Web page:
1. One of the most informative blogs l’ve seen in ages. Common sense dictates ‘don’t re-invent the wheel’ and this blog highlights how the NHS has a habit of doing just that. Let’s look at some of the innovative ideas of the last 10-20 years and bring them back into circulation. ‘Productive wards and Waste’ would be a cost effective start and we don’t need to don latex gloves to do it.

  2. Paul,
    My own experience of being involved with large scale educational change in the NHS between 1993-2006 influenced my thinking to include the following points.
    We were unsuccessful in creating cultural change at scale which often diluted radical innovation. These cultural changes along with the challenge to existing power systems failed. Our attempt to redesign workforce education and training for the whole workforce was skilfully managed out of the system by an elite network of senior managers in the DoH and beyond.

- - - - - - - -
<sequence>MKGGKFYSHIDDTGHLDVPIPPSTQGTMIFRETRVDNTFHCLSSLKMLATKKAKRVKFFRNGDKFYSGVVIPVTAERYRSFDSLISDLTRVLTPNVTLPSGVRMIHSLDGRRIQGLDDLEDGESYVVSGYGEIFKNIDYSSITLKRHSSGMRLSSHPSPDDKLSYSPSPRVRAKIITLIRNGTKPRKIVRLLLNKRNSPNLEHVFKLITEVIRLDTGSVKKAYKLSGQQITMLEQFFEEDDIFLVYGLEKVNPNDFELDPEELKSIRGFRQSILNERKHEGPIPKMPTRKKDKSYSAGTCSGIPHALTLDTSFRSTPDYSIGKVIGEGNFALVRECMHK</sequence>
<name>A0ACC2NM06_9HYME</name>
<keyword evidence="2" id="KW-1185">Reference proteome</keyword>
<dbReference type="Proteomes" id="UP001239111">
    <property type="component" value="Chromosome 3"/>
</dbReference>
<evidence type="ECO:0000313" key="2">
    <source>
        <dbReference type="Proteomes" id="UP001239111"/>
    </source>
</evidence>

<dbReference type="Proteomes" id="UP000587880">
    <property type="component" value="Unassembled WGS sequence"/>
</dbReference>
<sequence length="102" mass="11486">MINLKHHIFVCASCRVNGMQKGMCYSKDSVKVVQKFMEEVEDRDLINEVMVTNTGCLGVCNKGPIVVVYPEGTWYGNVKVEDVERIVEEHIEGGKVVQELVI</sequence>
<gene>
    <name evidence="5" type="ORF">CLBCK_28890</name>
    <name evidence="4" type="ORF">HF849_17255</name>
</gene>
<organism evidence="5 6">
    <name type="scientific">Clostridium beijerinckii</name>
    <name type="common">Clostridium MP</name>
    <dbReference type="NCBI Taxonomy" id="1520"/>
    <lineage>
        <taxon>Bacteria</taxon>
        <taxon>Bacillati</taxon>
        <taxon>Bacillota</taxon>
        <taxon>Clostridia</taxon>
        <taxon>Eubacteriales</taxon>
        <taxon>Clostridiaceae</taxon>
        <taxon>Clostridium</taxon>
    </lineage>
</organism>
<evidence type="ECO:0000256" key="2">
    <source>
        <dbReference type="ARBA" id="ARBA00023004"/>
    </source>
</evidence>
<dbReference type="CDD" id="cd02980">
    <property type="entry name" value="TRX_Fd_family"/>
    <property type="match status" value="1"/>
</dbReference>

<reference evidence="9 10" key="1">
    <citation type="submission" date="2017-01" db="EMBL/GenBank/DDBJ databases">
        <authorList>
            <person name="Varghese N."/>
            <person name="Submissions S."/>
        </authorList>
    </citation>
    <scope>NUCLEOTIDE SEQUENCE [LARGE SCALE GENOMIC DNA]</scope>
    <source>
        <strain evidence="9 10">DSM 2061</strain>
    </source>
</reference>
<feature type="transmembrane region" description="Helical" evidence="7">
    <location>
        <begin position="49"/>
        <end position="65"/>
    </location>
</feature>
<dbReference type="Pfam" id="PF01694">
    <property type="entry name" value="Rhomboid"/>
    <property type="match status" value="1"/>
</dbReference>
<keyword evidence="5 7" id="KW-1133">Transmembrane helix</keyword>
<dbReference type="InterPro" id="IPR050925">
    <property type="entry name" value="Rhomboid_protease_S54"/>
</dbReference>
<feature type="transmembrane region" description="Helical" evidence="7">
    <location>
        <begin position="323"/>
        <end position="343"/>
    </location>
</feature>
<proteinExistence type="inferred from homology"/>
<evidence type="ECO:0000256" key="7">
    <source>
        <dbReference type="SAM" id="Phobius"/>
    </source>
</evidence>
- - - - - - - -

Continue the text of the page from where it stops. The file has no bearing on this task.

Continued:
Policy was iterated at national level and often attracted a consensus across the workforce eg Working Together/ Learning Together which introduced Lifelong Learning approaches into the NHS. The main challenge to its implementation emerged from those institutions and organisations who felt threatened by the introduction of new ways of learning in the workplace along with a national system to implement the new model education with its roots not in traditional seats of learning but in the community university model. You may remember the Polytechnics?
    My other observation was that we as so called change agents were ourselves still learning from on the job experience but we were not able to accelerate our learning and share this experiential learning with a growing community of people across the service. We needed to learn faster than a virus but we were too slow.
    To recap. Do we have a theory of learning that informs our practice(s) of change at mass scale ?
    Ed Rosen
    Education Adviser London Deanery/ British Postgraduate Medical Federation 1993-2001
    DoH Consultant on the implementation of Consultant Appraisal
    2001-3
    NHS University Head of Learning & Teaching 2003-05
    Director of Lambeth GP Food Co-operative